Uncomfortable Truths: The Hardest Part of Good Communication
Donna Kimmel, PhD, 4-17-2017
Ask anyone “in the know” about an essential for good communication and you’ll be told: “Listening. Active listening. Actually, hearing and understanding what’s being said.”
In fact, there’s a technique taught in psychotherapy for people who don’t seem to hear what others’ are saying. One person – the message sender - speaks to the other for a prescribed period of time; and, the message receiver, in his or her own words, repeats what he or she thought was being said. The message sender coaches the receiver until the receiver has clearly expressed the meaning of the sender’s message. Then the roles reverse. The aim is to be certain that each person really understands what the other person feels or thinks.
It’s a useful exercise. People are often surprised by how much they unintentionally distort the meaning of what others are saying.
Again, ask anyone “in the know” about essentials for good communication and you’ll be told something like, “Be thoughtful about what you say and be kind - even when imparting “uncomfortable” truths.” Especially when a message is going to be difficult for someone to hear, it is necessary to be careful, kind and patient. And, that’s not easy when uncomfortable truths are often accompanied by strong emotion.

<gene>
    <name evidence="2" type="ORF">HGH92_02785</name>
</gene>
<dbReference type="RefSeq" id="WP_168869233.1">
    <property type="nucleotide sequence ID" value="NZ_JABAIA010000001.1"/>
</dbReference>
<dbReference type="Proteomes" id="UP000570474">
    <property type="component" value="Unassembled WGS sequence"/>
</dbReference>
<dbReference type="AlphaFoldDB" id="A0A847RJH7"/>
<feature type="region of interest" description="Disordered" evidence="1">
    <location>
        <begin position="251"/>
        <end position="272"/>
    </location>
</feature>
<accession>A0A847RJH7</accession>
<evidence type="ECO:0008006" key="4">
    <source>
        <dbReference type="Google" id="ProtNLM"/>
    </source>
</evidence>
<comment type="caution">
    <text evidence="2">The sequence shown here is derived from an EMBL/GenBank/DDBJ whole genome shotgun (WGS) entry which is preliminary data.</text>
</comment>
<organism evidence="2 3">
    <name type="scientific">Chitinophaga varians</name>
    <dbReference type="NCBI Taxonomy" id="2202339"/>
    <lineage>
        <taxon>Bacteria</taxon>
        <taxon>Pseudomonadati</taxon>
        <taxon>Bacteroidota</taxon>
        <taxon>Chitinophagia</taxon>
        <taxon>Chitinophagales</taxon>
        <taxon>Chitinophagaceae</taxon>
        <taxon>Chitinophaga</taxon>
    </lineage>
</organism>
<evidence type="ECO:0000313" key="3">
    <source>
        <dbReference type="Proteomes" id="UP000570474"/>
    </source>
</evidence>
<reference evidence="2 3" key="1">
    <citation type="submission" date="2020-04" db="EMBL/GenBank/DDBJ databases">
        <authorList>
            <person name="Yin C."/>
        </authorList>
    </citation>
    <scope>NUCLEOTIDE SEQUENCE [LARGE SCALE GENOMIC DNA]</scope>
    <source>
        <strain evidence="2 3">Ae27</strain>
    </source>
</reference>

However, the really hard part of meaningful and successful communication is tolerating (understanding without distortion) messages that one doesn’t want, or like, to hear. Listening to uncomfortable “truths” takes emotional strength and self-confidence. Listening to uncomfortable “truths” requires that the message receiver value respect for the sender, above defending him or herself. It requires accepting that what someone else believes or feels has to be left with the message sender. It is his or her truth – whether you like it or not. The message receiver has to wait to express his or her own contrasting beliefs or feelings - without trying to correct the sender’s message.
In other words, something like this: “I had no idea that that’s how you feel/what you believe. I don’t feel/think that way at all. Here’s how I feel/what I think.”
Good communication requires so much more than active listening and being kind. It requires emotional strength and resilience above all else.